Chris Dzombak

Monitoring aircraft via ADS-B on OS X

The vast majority of people who want to track aircraft with ADS-B and cheap SDR will do with a dedicated Raspberry Pi and FlightAware’s PiAware software. I already have a Mac Mini running 24/7 at home, close to a window, and so I wanted to run my monitoring directly on OS X.

This post documents the process I went through to get this working, on OS X 10.11.6. The process — particularly the networking and emulation steps — may be different on other macOS versions. This turned out to be a bigger challenge than I anticipated; it took the better part of a Saturday. Tracking aircraft on OS X is easy enough, but reporting positions to FlightAware direct from OS X is not. Before you go down this path, I recommend skimming the entire post.

This post assumes you have some high-level familiarity with ADS-B and MLAT, and you have the capability to work on the terminal with OS X and Linux.

Radio Hardware

I have an RTL-SDR already, but I use it for various projects and I didn’t want to dedicate it to this application forever. I chose to buy a FlightAware Pro Stick Plus, which includes a purpose-built 1090MHz band-pass filter.

Find the lat/lon and elevation of your antenna

If you find your house on Google Maps, right-click, and select “What’s Here?” you can copy the exact latitude and longitude of your home.

Then, to find the exact elevation above sea level of my antenna, I used this app. I set my phone at the base of the antenna and waited a few minutes until the altitude number had settled to a steady state.

Keep this information handy throughout the process; you’ll need it several times.


This process requires the Homebrew package manager for OS X.

Installing dump1090

dump1090 is the core software in this setup; it receives radio data from the SDR and decodes ADS-B messages. I chose to use mutability’s dump1090 fork, which includes a number of feature improvements and bugfixes (the original dump1090 is somewhat out of date), plus a better web UI:

dump1090 web UI

  1. Run brew update and then brew install librtlsdr pkg-config
  2. Choose a directory where software will be placed. Since this is an unattended Mac Mini, I just cloned the repository into my home directory. Run git clone
  3. Change into the dump1090 directory and run make. You should soon have a dump1090 executable in the current directory.
  4. Connect the SDR USB device to the Mac (if you haven’t done so already; I connected mine first thing, and it worked fine.)
  5. Run mkdir -p /usr/local/var/dump1090-mut-data
  6. Run ./dump1090 --interactive --net --lat <YOUR LATITUDE> --lon <YOUR LONGITUDE> --modeac --mlat write-json /usr/local/var/dump1090-mut-data
  7. Confirm that planes are showing up on the terminal, and that data files have appeared in /usr/local/var/dump1090-mut-data

Running the dump1090 web UI

dump1090 used to have a web server built in, but it now requires an external server. I chose nginx, since I’m already familiar with it.

Run brew install nginx, then write the following config to /usr/local/etc/nginx/servers/dump1090:

# Allows access to the static files that provide the dump1090 map view,
# and also to the dynamically-generated json parts that contain aircraft
# data and are periodically written by the dump1090 daemon.

server {
    listen 8081;
    root /Users/YOUR-USERNAME/dump1090/public_html;
    index gmap.html;

    location /data/ {
        alias /usr/local/var/dump1090-mut-data/;

Run brew services start nginx to start nginx and keep it running as a service.

Verify that you see the dump1090 web UI when visiting localhost:8081 (from the host Mac), or MAC-HOSTNAME.local:8081 from elsewhere.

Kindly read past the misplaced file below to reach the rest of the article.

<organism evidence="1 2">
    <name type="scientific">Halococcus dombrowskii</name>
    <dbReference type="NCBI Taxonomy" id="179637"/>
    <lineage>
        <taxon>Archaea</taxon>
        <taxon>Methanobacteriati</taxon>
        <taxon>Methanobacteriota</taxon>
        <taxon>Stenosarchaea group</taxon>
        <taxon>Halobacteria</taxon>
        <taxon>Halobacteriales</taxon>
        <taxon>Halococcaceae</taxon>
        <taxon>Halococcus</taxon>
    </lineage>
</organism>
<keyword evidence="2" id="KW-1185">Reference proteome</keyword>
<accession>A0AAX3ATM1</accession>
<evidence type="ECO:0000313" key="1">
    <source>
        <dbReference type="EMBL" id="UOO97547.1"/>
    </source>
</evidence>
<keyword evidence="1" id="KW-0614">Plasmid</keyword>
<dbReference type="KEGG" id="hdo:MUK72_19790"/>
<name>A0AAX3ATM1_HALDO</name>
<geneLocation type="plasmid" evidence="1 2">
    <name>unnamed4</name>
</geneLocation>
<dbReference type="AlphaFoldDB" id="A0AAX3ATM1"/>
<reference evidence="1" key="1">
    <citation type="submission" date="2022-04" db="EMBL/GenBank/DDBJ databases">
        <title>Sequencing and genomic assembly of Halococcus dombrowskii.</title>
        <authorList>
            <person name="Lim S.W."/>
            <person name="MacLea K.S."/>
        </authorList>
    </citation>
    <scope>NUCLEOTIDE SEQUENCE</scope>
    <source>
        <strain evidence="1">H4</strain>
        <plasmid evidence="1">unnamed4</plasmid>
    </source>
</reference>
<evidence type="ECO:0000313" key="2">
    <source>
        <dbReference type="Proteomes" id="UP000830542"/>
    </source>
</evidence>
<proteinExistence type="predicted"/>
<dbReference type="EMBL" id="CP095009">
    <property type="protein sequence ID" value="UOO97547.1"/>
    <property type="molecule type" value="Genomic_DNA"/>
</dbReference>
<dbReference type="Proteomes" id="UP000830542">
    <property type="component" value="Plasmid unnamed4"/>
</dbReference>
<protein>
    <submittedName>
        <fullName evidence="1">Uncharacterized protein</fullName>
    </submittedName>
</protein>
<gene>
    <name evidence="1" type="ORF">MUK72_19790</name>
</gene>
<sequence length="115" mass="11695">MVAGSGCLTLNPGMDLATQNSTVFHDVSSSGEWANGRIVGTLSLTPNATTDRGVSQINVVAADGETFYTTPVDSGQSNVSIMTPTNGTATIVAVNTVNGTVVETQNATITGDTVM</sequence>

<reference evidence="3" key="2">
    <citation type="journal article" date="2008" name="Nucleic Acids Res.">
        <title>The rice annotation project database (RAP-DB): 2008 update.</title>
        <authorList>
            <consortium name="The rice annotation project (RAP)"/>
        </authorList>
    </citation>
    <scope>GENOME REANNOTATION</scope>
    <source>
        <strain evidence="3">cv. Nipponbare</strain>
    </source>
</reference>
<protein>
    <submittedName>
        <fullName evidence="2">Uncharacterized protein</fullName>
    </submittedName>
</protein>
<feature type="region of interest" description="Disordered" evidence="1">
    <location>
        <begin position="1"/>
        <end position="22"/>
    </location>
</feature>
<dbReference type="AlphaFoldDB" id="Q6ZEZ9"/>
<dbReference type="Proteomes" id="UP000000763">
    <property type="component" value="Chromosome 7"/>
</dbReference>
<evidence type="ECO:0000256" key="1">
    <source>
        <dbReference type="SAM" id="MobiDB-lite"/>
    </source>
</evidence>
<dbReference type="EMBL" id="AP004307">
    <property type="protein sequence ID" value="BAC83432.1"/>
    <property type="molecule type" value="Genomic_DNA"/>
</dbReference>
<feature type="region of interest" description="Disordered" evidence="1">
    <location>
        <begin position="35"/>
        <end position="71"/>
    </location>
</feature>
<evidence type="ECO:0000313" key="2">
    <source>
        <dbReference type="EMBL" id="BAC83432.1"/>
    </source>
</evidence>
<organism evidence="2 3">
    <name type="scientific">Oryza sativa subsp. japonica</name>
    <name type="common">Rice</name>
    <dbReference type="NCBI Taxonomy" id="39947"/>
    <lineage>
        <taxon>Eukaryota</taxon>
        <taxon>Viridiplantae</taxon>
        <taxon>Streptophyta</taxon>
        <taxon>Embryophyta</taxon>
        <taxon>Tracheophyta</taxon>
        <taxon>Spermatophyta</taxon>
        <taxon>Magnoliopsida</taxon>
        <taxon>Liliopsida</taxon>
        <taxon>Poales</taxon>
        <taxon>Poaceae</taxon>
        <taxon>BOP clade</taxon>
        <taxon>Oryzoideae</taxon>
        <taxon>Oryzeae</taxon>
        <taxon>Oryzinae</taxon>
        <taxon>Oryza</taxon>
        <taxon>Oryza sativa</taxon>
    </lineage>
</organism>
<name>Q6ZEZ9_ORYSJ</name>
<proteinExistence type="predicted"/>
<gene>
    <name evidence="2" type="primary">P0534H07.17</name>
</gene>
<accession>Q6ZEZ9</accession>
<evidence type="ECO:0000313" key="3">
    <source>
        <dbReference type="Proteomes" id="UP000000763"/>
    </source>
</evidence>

Feeding Plane Finder

To feed Plane Finder:

  1. Install Plane Finder Feeder ad you would any Mac application
  2. Configure it, using as the data source, and entering the latitude/longitude gathered earlier.

The Plane Finder feeder should start automatically on login.

Once you receive an email from Plane Finder, register for a sharing account. That welcome email will have some additional useful information.

The Plane Finder feeder will give you a nice real-time status display on the local network:

Plane Finder stats

Feeding FlightRadar24

FR24 seemingly doesn’t have a good reputation in the community, but it’s possible to feed it via this setup:

  1. Run mkdir -p /usr/local/var/log/fr24 — this is where you can tell FR24 to put its logs
  2. Install FR24 feeder as you would any Mac application
  3. Let it configure its feed automatically. Tell it to store logs in /usr/local/var/log/fr24.
  4. In System Preferences → Users and Groups, select your user add the FR24Feed application to the list of applications to start at login.

Once you receive an email from FlightRadar24, you can use the signup page for those who share ADS-B to get a free Business account. That email will have some other useful information as well.

Feeding FlightAware (with an emulated Raspberry Pi)

Feeding FlightAware is noteworthy because they will give you MLAT results, improving your local dump1090 web UI. It’s challenging, though; there is no Mac software available to feed FlightAware. After digging through the code for piaware and the related tools, it became clear that I didn’t have the patience to adapt it to run natively on OS X.

So I decided to run an emulated Raspberry Pi on the Mac. That emulated Pi could run PiAware and talk to the dump1090 instance running on the host Mac. This requires QEMU, so:

Run brew install qemu — at this time, this command resulted in installing QEMU 2.8.0.

After about an hour trying to get QEMU to run Raspbian Jessie Lite, it became clear I didn’t know enough about QEMU to make this work myself.

Here’s what worked:

  1. Download this Raspberry Pi Emulator from SourceForge.
  2. Run it a couple times, until a QEMU emulator actually comes up. (The first two or three times you run it, it will download some components from the Internet).